December 23, 2011
Once again I have heard someone refer to a speech pattern as "lazy." Of all the complaints about the way other people speak (and by golly, there are plenty), the one that makes the least sense to me is that people's speech is lazy. And yet:
... my pet peeves. They’re about pronunciation, rather than grammar and news people on television are doing this more every day:
1. Fill, instead of feel.
2. Pill, instead of peel.
To me, this “sims” just lazy. [source]
Plural forms are always going to be determined by what the majority is used to or comfortable with, with a tendency towards laziness. Very few people are going to bother with Priora when Priuses is perfectly functional. However, that doesn't mean that words adopted into English should use regular plural forms; it simply means that they are likely to. [source]
If I'm talking with friends or sending a text, I don't use "proper" English grammar, but I do recognize that my grammar is incorrect. I just don't care, and I know that my listener will understand me even if I'm lazy. [source]
A split infinitive can be a lazy way not to write a better sentence. [source]
When a speaker or writer uses incorrect subject/verb agreement, it tells the audience that he is either lazy or does not care. [source]
Using the singular 'they' means you're not trying, you don't know grammar rules, or you're lazy. [source]There's also a Facebook page titled Poor Grammar is the sign of a lazy mind.
What doesn't make sense to me is that lazy means unwilling to put forth some sort of effort. But for a native speaker, emitting correct sentences is literally effortless. People don't say aks instead of ask or I could care less instead of the nominally correct version because they've expended all the effort they're going to put forth and simply refuse to go that extra mile (or syllable, or consonant cluster). People don't say readin' and writin' because using a velar -n (-ng) is harder to use than a dental one. People don't say Priuses because it's so hard to emit some made-up plural like Priora.
Try this. If people were truly being lazy in their speech, what you'd expect is that they'd just use less speech — shorter words and shorter sentences. Or maybe they'd just stop talking.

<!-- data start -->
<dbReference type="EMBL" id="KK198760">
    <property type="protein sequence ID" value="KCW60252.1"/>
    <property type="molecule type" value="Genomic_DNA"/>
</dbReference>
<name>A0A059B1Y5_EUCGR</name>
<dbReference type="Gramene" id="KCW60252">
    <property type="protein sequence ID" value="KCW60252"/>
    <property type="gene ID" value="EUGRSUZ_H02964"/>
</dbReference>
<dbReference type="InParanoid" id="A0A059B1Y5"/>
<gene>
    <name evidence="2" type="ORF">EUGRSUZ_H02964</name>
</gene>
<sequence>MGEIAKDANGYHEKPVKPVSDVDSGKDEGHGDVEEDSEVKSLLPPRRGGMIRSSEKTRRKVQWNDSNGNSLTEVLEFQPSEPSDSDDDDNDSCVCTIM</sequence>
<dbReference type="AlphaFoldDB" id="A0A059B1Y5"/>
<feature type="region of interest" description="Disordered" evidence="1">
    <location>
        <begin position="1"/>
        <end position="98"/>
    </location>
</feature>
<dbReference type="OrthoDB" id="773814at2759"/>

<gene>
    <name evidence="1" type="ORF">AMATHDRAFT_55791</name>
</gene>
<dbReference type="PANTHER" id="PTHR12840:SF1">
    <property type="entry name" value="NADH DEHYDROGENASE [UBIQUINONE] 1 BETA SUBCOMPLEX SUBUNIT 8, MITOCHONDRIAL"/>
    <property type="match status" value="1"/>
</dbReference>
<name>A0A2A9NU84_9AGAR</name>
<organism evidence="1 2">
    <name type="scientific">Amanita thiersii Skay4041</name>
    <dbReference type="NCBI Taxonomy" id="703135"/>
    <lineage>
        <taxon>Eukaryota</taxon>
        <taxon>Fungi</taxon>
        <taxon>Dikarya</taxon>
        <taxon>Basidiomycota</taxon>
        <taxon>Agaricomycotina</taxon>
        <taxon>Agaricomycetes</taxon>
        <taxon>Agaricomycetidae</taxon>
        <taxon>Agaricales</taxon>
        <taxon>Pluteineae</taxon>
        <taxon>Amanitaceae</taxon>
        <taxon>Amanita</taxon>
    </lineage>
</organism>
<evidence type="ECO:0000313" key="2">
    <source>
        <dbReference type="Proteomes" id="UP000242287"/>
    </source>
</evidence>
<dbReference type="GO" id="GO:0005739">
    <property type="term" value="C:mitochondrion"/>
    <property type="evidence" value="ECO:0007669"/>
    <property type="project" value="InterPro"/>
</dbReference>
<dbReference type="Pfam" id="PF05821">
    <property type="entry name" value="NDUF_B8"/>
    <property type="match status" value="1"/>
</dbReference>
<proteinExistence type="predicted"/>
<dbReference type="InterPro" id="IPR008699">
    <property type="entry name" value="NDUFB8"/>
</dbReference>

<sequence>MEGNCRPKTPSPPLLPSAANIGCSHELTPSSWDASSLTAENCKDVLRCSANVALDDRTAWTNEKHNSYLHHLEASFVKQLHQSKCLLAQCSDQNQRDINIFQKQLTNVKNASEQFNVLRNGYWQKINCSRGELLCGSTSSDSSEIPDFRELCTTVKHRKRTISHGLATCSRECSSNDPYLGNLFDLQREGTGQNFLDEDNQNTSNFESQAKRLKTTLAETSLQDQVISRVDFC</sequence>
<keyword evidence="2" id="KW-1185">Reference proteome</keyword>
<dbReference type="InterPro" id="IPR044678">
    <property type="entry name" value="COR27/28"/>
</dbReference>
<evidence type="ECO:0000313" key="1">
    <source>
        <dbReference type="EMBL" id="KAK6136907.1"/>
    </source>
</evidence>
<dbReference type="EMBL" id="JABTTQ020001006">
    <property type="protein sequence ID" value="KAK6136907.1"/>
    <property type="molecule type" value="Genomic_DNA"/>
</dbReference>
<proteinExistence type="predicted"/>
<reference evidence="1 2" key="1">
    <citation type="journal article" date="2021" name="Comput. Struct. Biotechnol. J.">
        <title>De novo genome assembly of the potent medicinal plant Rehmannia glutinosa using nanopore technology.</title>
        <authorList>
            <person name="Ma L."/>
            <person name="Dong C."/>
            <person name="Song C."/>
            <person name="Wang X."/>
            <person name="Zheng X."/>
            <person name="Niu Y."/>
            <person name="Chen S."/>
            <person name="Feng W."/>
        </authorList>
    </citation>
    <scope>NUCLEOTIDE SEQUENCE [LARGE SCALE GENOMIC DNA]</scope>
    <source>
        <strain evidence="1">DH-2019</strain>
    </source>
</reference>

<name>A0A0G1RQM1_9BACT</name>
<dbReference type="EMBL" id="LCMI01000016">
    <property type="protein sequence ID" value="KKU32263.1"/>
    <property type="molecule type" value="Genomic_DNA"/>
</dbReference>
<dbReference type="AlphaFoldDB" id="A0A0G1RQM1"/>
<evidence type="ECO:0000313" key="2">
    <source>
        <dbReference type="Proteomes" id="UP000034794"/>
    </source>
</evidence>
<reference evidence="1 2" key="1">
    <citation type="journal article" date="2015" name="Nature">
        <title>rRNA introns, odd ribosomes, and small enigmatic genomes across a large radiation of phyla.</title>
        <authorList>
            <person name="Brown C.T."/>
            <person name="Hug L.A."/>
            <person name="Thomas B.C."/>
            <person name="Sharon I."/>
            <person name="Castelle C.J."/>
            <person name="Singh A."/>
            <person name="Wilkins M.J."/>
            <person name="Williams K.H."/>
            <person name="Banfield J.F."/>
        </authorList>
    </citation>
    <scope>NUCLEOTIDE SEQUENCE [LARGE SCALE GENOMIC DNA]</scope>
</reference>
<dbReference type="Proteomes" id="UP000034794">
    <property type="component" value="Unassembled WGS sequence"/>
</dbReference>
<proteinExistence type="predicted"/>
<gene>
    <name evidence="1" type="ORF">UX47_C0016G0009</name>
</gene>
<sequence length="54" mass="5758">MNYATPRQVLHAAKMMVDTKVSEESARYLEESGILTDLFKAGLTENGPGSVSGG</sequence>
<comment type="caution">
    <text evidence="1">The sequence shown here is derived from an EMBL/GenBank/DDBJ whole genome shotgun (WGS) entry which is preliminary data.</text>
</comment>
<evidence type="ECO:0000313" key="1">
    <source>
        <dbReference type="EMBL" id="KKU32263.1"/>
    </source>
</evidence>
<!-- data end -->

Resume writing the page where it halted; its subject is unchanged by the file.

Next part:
Or try this. Compare a "lazy" speaker with someone who actually is having difficulty speaking: someone who's drunk. You can easily tell the difference, and even the "laziest" speaker sounds different when inebriated.
Or try this. Listen to other people who speak the same dialect. They all sound the same, right? So are they all lazy? That would seem to go against the observation that laziness, like ambition, smarts, and good looks, is spread around about the same everywhere.
There are of course alternative readings for "lazy." Perhaps someone is trying to say that a speaker is "too lazy" to learn the correct forms of words. I think you can parse this as "This speaker has a different dialect, but should also acquire a standard dialect." That's an interesting sociological discussion about the place of non-standard dialects in a given culture.
It also raises the question of whether the accusers feel that they themselves have made extra effort to acquire the speech patterns that are used by the non-lazy. Did they, for example, rise at dawn to practice their pronunciation drills and stay after school to master tricky verbal forms like ask? Or did they in fact acquire their dialect the way everyone else does, with the difference that theirs happens to conform more closely to standard written English?
"Lazy" is basically a moral judgment. But there is no moral calculus for dialects. Sure, there are social consequences to how you speak, just like there for how you dress. Is someone who shows up at a wedding in jeans "too lazy" to dress properly? Or are they maybe just clueless, or tactless, or "born in a barn," or even rebellious?
Probably what an accusation of "lazy" speech really means is that those "lazy" speakers should speak like me, because I speak correctly. That, of course, is a common human sentiment. But let's not confuse our conviction about the correctness of our speech with laziness on the part of those who don't share that conviction.